Sunshine Policy failed to change North Korea: report

SEOUL Thu Nov 18, 2010 7:36am EST

North Koreans take part in a parade to commemorate the 65th anniversary of the founding of the Workers' Party of Korea in Pyongyang October 10, 2010, in this picture released by North Korea's KCNA news agency on Sunday. REUTERS/KCNA

North Koreans take part in a parade to commemorate the 65th anniversary of the founding of the Workers' Party of Korea in Pyongyang October 10, 2010, in this picture released by North Korea's KCNA news agency on Sunday.

Credit: Reuters/KCNA

SEOUL (Reuters) - South Korea's peaceful "Sunshine Policy" toward North Korea failed, a government report has found, saying there have been no positive changes to Pyongyang's behavior despite a decade of mass aid and encouragement.

Aid shipped to the North during the administrations of Kim Dae-jung and Roh Moo-hyun from 1998-2008 also failed to make a difference to the lives of destitute North Koreans, said the Unification Ministry white paper, seen by Reuters on Thursday.

The policy review by current President Lee Myung-bak's government pointed to North Korea's pursuit of nuclear arms and the sinking of a South Korean navy ship in March that killed 46 sailors as key examples of Pyongyang's deceptive nature.

"The attack on the Cheonan proves that despite the qualitative growth in inter-Korea ties, North Korea has not changed," the report said.

"There are no positive changes to North Korea's position that correspond to the support and cooperation offered by us."

Kim Dae-jung won the Nobel peace prize in 2000 for his Sunshine Policy of engaging the North and initiating dialogue between the rival Koreas, which remain technically at war after signing only a truce to end their 1950-53 conflict.

Kim travelled to Pyongyang in June 2000 in the first of only two meetings between the two Koreas' leaders since the war, paving the way for warmer political ties and increasing commercial exchange.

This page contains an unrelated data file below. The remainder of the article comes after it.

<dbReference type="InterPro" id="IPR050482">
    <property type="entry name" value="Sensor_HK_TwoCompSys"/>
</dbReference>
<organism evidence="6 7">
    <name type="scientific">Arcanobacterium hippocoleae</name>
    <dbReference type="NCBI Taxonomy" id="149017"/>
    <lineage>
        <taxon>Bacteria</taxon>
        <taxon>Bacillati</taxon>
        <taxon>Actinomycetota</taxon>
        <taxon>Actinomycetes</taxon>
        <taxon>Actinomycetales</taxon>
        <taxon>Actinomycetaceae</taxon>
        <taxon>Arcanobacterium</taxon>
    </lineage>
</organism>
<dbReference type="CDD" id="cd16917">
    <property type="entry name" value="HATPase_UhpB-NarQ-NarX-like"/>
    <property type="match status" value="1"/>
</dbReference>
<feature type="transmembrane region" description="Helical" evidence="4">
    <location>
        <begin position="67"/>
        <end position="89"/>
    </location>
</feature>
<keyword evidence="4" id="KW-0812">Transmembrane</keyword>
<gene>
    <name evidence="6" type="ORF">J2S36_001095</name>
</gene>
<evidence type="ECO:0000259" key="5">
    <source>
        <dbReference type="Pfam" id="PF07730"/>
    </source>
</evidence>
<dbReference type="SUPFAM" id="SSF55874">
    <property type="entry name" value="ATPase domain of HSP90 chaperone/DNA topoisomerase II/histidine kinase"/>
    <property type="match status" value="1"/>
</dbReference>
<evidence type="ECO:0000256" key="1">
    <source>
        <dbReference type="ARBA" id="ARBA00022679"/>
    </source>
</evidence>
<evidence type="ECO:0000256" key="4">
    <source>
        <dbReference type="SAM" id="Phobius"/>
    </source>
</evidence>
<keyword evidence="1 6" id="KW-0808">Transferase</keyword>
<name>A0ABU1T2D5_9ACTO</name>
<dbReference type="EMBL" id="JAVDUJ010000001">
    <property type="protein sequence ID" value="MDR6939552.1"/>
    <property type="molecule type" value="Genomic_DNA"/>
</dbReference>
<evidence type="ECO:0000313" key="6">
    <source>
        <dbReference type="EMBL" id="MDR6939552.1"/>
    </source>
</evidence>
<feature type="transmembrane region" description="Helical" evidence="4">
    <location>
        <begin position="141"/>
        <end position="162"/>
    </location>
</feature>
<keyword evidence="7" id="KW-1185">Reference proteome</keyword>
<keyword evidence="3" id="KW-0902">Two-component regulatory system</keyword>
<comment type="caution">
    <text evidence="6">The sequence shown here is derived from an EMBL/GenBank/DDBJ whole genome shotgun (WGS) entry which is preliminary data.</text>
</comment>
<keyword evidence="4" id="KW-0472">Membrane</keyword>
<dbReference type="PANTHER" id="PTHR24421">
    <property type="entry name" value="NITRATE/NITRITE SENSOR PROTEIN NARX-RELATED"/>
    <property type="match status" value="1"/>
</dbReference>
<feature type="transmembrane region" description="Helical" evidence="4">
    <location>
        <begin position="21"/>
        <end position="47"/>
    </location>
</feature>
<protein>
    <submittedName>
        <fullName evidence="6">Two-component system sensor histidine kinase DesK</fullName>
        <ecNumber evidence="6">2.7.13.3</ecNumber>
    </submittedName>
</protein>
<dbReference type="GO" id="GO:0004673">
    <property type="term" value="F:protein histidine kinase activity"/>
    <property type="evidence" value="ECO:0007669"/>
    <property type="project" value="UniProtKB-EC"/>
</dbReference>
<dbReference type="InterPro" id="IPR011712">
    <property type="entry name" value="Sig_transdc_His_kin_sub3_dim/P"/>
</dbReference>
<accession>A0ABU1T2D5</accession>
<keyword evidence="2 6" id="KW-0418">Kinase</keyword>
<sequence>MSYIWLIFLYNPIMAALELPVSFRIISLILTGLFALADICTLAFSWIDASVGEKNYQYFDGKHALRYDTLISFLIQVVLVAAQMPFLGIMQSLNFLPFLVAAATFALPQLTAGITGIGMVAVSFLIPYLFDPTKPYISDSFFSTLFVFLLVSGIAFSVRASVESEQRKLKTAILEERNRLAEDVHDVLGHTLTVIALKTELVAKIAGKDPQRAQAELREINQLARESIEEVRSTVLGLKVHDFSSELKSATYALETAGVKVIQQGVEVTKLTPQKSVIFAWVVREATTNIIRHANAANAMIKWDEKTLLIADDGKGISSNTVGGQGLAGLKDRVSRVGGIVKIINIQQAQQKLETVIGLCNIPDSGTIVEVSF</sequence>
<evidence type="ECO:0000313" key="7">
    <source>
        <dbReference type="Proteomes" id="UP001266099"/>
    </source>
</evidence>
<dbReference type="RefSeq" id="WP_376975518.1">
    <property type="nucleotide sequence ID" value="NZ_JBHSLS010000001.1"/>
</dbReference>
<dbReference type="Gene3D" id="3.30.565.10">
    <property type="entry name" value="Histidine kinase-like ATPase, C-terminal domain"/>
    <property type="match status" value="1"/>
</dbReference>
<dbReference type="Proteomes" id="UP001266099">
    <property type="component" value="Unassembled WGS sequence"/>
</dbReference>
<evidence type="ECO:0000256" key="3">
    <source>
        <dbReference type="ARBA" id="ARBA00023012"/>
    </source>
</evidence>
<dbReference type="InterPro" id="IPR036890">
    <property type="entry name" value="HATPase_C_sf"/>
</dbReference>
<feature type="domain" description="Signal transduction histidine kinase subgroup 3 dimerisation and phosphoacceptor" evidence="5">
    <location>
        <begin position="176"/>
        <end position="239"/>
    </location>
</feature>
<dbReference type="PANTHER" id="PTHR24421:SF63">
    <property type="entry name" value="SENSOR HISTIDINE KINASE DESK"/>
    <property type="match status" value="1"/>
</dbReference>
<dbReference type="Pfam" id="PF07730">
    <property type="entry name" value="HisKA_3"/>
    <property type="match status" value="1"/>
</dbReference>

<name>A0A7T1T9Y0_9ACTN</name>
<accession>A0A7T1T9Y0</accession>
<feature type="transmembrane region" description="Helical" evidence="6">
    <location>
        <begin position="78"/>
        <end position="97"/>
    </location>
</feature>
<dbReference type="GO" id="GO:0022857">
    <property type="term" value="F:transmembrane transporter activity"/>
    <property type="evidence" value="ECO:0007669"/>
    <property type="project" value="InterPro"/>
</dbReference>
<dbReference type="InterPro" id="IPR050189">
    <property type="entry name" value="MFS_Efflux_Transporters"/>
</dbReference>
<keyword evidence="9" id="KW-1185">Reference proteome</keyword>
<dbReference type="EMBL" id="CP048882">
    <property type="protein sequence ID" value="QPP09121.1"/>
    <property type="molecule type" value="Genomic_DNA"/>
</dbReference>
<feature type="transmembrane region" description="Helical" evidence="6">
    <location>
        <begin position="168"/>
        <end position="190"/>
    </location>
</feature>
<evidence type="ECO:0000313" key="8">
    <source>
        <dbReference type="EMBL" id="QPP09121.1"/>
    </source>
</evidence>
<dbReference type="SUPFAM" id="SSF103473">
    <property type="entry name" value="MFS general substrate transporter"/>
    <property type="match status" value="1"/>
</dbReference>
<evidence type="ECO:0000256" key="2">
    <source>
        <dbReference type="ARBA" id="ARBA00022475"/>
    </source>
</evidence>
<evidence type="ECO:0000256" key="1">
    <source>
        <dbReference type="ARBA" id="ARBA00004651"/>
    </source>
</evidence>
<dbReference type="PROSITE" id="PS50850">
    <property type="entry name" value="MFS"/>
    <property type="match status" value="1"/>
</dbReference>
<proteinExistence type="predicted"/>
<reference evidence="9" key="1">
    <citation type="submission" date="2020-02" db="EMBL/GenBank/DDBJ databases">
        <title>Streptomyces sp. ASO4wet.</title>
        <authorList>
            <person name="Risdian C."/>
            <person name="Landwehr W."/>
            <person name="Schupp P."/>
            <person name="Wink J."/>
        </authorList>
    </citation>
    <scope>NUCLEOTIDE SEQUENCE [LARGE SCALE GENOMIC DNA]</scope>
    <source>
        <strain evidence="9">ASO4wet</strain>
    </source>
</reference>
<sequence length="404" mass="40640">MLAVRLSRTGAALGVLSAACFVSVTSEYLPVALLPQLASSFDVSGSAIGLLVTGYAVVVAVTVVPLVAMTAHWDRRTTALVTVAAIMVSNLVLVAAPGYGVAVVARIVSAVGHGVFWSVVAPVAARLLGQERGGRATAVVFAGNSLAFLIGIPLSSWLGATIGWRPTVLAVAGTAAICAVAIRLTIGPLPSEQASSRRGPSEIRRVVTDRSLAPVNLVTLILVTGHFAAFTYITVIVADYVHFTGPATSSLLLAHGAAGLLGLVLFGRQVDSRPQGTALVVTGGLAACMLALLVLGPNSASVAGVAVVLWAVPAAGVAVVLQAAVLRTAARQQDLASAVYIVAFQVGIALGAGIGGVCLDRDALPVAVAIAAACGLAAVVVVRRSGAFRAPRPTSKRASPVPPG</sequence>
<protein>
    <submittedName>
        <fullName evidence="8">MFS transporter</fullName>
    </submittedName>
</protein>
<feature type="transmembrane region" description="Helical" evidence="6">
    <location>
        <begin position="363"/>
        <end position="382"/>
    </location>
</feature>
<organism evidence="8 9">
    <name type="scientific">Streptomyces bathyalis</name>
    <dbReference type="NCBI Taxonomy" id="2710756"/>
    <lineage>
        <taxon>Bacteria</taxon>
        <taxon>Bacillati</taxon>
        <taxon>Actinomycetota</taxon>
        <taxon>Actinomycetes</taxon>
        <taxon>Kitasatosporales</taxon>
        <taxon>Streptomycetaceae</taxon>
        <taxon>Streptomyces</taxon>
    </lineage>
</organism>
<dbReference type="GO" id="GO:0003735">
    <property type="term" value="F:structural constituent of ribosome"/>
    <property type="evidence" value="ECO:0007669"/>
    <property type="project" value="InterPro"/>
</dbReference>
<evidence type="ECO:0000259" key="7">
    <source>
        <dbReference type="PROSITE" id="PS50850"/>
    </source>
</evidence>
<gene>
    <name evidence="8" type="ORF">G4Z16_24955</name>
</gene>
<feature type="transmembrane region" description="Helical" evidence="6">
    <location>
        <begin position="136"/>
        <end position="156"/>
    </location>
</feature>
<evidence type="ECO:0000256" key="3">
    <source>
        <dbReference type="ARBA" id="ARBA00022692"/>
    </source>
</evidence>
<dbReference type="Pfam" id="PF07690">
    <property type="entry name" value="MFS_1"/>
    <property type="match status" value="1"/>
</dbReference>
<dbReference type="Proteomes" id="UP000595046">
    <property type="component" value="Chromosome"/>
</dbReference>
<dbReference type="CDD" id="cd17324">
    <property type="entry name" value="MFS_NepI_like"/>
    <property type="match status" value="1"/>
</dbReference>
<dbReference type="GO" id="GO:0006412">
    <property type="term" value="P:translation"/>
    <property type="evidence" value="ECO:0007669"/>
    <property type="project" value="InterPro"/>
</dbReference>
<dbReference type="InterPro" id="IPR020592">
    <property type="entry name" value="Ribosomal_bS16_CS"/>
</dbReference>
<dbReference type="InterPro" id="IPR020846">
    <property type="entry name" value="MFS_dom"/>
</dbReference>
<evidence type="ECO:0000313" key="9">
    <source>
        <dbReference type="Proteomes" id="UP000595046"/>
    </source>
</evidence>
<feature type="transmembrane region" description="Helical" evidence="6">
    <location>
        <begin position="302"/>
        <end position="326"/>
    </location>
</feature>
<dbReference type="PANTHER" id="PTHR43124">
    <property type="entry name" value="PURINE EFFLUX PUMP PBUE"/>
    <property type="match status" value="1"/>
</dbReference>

Upon winning office in 2008, President Lee cut off aid and refused to give in to Pyongyang's demand for concessions, saying the North must first give up its nuclear programmes in return for economic aid and help to build its economy.

(Reporting by Jack Kim; Editing by Jeremy Laurence and Ron Popeski)

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Comments (5)
mawsr wrote:
The problem with the “sunshine policy” is that their wasn’t enough of it. We will rain down fire on other countries. how about raining down food, supplies, medical equipment etc upon the North Koreans. Sunshine should have showed up in the front yards of The North Koreans under a parachute not on the back of a truck where it never Got to Kim Q. Public

Nov 18, 2010 12:05am EST  --  Report as abuse
Kyung wrote:
Nothing will change with China supporting North Korea.
North Korea is their proxy club to threaten and beat on other nations.
It is too useful to China to ever let go.
Nothing changes.

Nov 18, 2010 12:18am EST  --  Report as abuse
In fact, South Korean aid has been counter-productive, and the North Korean regime may have collapsed without it. Frankly, South Korean aid to North Korea can only be described as extortion and tribute.

Nov 18, 2010 12:31am EST  --  Report as abuse
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